Ashraf Eassa has no position in any stocks mentioned. The Motley Fool recommends Apple. The Motley Fool owns shares of Apple. Try any of our Foolish newsletter services free for 30 days. We Fools may not all hold the same opinions, but we all believe that considering a diverse range of insights makes us better investors. The Motley Fool has a disclosure policy.

4 in 5 Americans Are Ignoring Buffett's Warning

Don't be one of them.

Jun 12, 2015 at 5:01PM

Admitting fear is difficult.

So you can imagine how shocked I was to find out Warren Buffett recently told a select number of investors about the cutting-edge technology that's keeping him awake at night.

This past May, The Motley Fool sent 8 of its best stock analysts to Omaha, Nebraska to attend the Berkshire Hathaway annual shareholder meeting. CEO Warren Buffett and Vice Chairman Charlie Munger fielded questions for nearly 6 hours.
The catch was: Attendees weren't allowed to record any of it. No audio. No video. 

Our team of analysts wrote down every single word Buffett and Munger uttered. Over 16,000 words. But only two words stood out to me as I read the detailed transcript of the event: "Real threat."

That's how Buffett responded when asked about this emerging market that is already expected to be worth more than $2 trillion in the U.S. alone. Google has already put some of its best engineers behind the technology powering this trend. 

The amazing thing is, while Buffett may be nervous, the rest of us can invest in this new industry BEFORE the old money realizes what hit them.

KPMG advises we're "on the cusp of revolutionary change" coming much "sooner than you think."

Even one legendary MIT professor had to recant his position that the technology was "beyond the capability of computer science." (He recently confessed to The Wall Street Journal that he's now a believer and amazed "how quickly this technology caught on.")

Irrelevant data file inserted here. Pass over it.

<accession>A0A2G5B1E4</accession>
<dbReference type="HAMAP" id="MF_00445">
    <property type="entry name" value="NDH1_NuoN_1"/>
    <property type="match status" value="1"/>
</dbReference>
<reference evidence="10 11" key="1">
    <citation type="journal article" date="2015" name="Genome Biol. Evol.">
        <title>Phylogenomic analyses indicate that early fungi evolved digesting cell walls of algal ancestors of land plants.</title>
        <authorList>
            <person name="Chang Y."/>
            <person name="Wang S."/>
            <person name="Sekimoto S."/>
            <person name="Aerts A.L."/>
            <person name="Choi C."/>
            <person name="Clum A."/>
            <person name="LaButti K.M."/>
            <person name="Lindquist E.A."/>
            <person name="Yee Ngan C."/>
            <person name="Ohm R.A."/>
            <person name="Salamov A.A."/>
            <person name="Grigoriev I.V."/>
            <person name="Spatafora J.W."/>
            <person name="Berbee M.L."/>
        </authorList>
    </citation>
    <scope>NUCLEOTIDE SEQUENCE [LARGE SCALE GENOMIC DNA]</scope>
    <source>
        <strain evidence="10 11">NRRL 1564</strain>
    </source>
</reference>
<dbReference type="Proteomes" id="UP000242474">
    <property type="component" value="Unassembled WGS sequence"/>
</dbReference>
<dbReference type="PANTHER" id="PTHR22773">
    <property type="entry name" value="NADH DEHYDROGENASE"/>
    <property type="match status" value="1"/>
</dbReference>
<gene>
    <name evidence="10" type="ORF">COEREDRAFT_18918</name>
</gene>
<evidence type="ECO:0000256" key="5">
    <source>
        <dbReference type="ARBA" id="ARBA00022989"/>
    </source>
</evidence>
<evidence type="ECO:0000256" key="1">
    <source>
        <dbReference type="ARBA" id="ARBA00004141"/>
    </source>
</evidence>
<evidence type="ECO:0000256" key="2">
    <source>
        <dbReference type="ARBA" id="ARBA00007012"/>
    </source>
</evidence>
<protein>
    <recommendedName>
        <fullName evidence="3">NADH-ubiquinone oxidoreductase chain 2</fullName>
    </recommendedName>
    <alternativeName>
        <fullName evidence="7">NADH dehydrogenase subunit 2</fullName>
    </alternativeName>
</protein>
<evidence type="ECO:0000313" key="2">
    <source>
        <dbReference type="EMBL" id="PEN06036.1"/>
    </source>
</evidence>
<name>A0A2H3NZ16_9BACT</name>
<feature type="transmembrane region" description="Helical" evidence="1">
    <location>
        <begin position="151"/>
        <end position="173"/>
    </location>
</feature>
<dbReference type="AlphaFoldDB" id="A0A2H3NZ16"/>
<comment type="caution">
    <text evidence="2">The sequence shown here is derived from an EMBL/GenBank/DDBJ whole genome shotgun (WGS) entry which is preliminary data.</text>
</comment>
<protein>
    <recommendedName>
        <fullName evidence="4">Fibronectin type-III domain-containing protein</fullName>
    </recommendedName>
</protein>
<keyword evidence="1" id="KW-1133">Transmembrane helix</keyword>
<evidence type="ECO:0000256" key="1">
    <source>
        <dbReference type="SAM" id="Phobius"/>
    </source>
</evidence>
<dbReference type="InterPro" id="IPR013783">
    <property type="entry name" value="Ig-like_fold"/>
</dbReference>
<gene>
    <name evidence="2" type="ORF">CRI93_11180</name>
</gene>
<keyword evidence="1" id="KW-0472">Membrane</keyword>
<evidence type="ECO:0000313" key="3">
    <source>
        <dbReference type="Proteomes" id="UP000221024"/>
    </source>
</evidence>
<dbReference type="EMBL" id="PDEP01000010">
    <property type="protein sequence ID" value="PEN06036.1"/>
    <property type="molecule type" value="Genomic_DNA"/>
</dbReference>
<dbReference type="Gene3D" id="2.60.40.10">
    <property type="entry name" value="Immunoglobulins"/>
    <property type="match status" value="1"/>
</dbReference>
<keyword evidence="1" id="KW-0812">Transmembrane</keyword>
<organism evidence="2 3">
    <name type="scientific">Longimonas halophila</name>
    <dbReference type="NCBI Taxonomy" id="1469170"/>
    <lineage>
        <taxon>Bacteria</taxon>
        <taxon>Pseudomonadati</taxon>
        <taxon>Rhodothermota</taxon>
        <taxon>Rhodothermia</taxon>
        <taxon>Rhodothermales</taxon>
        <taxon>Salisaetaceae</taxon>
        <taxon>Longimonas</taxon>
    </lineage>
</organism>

Yet according to one J.D. Power and Associates survey, only 1 in 5 Americans are even interested in this technology, much less ready to invest in it. Needless to say, you haven't missed your window of opportunity. 

Think about how many amazing technologies you've watched soar to new heights while you kick yourself thinking, "I knew about that technology before everyone was talking about it, but I just sat on my hands." 

Don't let that happen again. This time, it should be your family telling you, "I can't believe you knew about and invested in that technology so early on."

That's why I hope you take just a few minutes to access the exclusive research our team of analysts has put together on this industry and the one stock positioned to capitalize on this major shift.

Click here to learn about this incredible technology before Buffett stops being scared and starts buying!

David Hanson owns shares of Berkshire Hathaway and American Express. The Motley Fool recommends and owns shares of Berkshire Hathaway, Google, and Coca-Cola.We Fools don't all hold the same opinions, but we all believe that considering a diverse range of insights makes us better investors. The Motley Fool has a disclosure policy.

©1995-2014 The Motley Fool. All rights reserved. | Privacy/Legal Information